Today in History:

Wachusett (1862-1887)

USS Wachusett, a 1032-ton Iroquois class screw sloop of war, was built at the Boston Navy Yard, Massachusetts. Commissioned in March 1862, she saw her first service in the Hampton Roads and James River area of Virginia, where she participated in an attack on the Drewry's Bluff fortifications on 15 May. From September 1862 into 1863, Wachusett was flagship of a special "Flying Squadron" sent to search for Confederate Navy raiders in the Caribbean. Following six months of repairs, she went to the South Atlantic on a similar mission. On 7 October 1864, her commanding officer, Napoleon Collins, took Wachusett into the neutral port of Bahia, Brazil, where she captured the Southern cruiser Florida.

Wachusett's next duty station was in East Indies and Asiatic waters, where she operated from the Spring of 1865 until 1867. In 1871-74, she cruised in the Mediterranean, off the U.S. Atlantic coast and in the Gulf of Mexico. After being laid up from 1874 to 1879, Wachusett returned to the Gulf for a brief time and then went to the South Atlantic. In May 1880, she transferred to the Pacific, where she remained active until decommissioning for the last time in September 1885. USS Wachusett was sold in July 1887.

This page features views of USS Wachusett.

Wachusett's commanding officer's report of his seizure of CSS Florida is reproduced in the Documents of the Civil War section as Capture of CSS Florida by USS Wachusett, 7 October 1864.

Photo #: NH 78212

USS Wachusett (1862-1887)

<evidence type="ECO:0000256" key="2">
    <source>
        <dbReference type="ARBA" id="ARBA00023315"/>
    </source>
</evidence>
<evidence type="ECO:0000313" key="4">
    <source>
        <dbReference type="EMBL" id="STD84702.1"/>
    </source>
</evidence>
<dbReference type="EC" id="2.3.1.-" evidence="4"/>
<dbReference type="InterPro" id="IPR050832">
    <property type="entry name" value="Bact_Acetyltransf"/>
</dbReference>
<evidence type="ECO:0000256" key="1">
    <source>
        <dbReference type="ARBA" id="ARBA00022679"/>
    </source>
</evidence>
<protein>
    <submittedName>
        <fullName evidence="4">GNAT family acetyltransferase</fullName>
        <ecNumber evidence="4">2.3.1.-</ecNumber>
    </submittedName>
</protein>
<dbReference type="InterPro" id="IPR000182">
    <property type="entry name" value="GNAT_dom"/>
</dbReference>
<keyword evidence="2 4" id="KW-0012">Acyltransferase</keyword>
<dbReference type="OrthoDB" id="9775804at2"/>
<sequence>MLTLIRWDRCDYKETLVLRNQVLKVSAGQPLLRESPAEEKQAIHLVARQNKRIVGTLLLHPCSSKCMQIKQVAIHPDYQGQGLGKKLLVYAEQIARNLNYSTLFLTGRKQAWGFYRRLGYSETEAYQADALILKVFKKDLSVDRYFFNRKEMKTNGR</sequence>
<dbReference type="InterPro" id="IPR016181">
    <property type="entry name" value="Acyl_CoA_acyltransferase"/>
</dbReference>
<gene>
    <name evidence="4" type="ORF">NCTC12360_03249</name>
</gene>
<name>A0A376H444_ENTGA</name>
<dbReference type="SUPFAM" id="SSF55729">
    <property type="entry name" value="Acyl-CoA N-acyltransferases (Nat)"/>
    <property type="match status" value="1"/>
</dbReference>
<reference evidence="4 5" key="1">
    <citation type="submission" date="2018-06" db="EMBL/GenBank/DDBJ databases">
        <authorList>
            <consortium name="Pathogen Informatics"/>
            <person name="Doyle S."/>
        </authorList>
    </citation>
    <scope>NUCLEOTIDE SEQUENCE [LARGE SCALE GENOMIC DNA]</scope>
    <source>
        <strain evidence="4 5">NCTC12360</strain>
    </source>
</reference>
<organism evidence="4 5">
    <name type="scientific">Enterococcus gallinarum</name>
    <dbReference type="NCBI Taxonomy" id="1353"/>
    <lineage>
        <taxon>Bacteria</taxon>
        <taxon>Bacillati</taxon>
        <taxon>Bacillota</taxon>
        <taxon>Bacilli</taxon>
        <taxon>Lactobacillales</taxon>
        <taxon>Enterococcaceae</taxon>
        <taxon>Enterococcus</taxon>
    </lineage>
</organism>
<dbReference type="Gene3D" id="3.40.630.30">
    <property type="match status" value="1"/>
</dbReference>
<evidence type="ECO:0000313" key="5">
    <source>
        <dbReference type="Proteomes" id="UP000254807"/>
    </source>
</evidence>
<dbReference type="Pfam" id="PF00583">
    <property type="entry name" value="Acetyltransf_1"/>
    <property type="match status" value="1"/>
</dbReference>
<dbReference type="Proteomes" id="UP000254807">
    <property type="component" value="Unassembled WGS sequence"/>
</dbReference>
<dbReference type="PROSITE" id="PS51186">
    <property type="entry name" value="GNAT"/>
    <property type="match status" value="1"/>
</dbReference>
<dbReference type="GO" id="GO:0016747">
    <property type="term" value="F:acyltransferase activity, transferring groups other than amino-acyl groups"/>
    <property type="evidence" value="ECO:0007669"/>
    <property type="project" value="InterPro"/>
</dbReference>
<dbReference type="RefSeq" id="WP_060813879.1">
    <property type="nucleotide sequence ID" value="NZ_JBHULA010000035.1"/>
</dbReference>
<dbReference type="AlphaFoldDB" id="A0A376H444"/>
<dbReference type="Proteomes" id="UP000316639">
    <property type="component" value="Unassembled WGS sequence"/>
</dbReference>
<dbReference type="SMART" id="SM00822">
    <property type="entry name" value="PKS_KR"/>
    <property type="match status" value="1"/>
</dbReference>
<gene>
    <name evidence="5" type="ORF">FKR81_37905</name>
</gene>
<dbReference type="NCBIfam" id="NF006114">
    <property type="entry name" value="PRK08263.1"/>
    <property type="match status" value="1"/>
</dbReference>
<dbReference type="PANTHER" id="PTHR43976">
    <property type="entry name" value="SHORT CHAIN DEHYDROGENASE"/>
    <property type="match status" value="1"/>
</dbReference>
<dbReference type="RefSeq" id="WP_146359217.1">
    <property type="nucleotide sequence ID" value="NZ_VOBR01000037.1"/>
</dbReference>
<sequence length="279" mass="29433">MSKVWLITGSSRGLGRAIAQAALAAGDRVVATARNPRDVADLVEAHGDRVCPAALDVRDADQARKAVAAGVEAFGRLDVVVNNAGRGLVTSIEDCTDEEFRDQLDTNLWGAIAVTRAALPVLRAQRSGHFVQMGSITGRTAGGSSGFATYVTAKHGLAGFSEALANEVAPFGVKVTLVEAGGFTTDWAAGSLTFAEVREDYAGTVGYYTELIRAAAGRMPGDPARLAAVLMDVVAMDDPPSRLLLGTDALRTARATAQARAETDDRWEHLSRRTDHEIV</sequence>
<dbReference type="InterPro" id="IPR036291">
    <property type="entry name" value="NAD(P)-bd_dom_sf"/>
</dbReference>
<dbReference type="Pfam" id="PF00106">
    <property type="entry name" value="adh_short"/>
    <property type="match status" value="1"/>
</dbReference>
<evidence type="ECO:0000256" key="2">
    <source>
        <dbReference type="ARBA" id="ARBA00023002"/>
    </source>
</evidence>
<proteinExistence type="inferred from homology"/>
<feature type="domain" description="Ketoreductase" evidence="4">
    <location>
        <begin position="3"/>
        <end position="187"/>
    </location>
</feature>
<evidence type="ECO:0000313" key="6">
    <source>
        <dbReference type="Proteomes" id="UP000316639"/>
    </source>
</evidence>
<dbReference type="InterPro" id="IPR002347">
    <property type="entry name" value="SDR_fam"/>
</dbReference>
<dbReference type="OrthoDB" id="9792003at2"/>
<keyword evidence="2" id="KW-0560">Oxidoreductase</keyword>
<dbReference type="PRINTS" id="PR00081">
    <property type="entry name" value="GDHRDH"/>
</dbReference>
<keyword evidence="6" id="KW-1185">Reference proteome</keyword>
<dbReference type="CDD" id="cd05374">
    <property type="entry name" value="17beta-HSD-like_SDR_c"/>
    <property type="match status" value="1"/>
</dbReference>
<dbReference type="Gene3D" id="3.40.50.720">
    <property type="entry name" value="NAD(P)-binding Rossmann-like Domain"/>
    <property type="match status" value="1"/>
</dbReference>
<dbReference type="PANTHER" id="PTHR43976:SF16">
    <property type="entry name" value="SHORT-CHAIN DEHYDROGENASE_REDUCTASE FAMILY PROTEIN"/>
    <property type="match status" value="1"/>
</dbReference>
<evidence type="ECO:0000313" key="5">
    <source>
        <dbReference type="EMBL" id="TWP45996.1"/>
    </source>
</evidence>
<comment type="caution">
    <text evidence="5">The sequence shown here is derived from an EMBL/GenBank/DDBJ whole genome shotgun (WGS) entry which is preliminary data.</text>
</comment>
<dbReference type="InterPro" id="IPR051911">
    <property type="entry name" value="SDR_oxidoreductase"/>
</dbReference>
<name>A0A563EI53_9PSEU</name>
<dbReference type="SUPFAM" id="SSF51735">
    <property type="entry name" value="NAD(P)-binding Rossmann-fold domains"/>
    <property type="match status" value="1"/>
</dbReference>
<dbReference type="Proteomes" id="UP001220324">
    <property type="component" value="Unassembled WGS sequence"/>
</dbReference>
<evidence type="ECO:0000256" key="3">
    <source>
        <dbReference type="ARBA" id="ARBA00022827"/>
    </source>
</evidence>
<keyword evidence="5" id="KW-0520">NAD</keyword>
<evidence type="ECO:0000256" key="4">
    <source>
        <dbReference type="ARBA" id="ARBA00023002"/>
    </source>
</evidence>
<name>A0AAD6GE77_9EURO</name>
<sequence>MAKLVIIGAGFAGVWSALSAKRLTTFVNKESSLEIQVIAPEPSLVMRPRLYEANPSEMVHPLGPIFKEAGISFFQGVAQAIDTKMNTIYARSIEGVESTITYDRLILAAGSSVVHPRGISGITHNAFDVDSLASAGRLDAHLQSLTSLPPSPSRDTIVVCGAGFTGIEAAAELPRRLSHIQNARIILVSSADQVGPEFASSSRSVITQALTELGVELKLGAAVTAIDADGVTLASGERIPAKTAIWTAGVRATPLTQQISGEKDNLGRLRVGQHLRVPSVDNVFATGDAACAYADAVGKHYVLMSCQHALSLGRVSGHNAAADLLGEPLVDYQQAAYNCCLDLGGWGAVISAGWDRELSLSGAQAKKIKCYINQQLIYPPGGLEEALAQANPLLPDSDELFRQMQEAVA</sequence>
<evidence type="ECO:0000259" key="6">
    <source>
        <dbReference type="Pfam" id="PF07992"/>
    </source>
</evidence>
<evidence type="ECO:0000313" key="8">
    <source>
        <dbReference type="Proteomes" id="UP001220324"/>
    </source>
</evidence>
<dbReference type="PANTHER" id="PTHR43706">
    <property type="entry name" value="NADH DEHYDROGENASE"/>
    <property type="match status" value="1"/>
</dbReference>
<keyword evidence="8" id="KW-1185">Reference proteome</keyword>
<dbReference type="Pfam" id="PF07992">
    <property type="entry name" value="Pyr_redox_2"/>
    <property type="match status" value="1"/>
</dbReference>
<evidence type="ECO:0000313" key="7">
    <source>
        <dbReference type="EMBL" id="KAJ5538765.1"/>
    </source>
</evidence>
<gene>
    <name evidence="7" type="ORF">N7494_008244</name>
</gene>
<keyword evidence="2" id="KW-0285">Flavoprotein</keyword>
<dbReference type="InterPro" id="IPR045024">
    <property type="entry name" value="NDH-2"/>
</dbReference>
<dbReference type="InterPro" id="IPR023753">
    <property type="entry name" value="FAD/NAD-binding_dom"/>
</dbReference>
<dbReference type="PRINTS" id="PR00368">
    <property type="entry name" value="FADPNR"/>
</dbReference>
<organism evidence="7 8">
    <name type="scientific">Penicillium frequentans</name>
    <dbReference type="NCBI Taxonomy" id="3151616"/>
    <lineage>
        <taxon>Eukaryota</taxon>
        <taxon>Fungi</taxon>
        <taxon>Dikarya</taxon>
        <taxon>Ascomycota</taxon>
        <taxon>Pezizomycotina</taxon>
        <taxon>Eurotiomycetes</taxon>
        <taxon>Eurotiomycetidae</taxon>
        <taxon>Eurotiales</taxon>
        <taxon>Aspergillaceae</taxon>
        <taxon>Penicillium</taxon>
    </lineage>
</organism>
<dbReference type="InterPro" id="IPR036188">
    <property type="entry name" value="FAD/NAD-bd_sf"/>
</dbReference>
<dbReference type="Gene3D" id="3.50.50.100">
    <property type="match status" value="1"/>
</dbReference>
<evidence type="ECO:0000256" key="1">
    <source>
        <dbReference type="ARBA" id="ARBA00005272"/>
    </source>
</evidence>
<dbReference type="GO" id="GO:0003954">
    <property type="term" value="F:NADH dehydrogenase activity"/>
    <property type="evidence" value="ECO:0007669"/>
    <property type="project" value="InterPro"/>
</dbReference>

Lithograph published circa 1865, showing the ship in her original bark rig.

Courtesy of Charles H. Bogart, 1973.

Photo #: NH 78211

USS Wachusett (1862-1887)

Photographed at Shanghai, China, in 1867.

Courtesy of Charles H. Bogart, 1973.

Photo #: NH 59938

USS Wachusett (1862-1887)

Drying sails at the Boston Navy Yard, with two small tugs docked beyond her bow.
The original print bears the date 22 December 1874, seven days before she decommissioned at Boston.
Plans in the National Archives indicate that Wachusett was altered to this configuration during her 1874-79 refit at Boston, and retained it until she was finally decommissioned in 1885.

Photo #: NH 49155

USS Wachusett (1862-1887)

Wash drawing by Clary Ray, circa 1898.
She is depicted with yards on her mizzen mast, the way she was rerigged some years after the Civil War.

Photo #: NH 68681

USS Wachusett (1862-1887)

Off the Mare Island Navy Yard, California, with the city of Vallejo in the distance, circa 1880-85.
She decommissioned for the last time in September 1885, at Mare Island.

Photograph from the William H. Topley Collection, Courtesy of Charles M. Loring, 1969.

Photo #: NH 42918

Scene off City Point, James River, Virginia
shortly after the action of 15 May 1862

Sketch, possibly by Edward H. Schmidt (a crewman on USS Mahaska). Items identified by numbers include:
1. USS Mahaska; 2. Schooner N.C. Claver; 3. tug Dragon; 4. USS Monitor; 5. USS Wachusett; 6. chartered steamer; 7. a schooner; 8. a gunboat; 9. USS Galena, disabled; 10. City Point, James River, abandoned.

Sketch was received from Mrs. W.L. Smith, of Savannah, Georgia, with her letter dated 26 August 1933.

Photo #: NH 59206

"Rendezvous of Our Fleet in James River, off City Point, -- Drawn on the Spot, May 29, 1862"

Line engraving, published in "Harper's Weekly", Volume of January-June 1862, page 390.
It depicts the U.S. Navy ships (listed as shown, from left to right) Maratanza, Wachusett, Aroostook, Monitor, Mahaska and Galena operating on the James River, Virginia, in support of General McClellan's army.

Photo #: NH 59355

"Cutting out of the Florida from Bahia, Brazil, by the U.S.S. Wachusett"

19th Century phototype print by F. Gutekunst, Philadelphia.
It depicts the capture of CSS Florida by USS Wachusett at Bahia, Brazil, on 7 October 1864.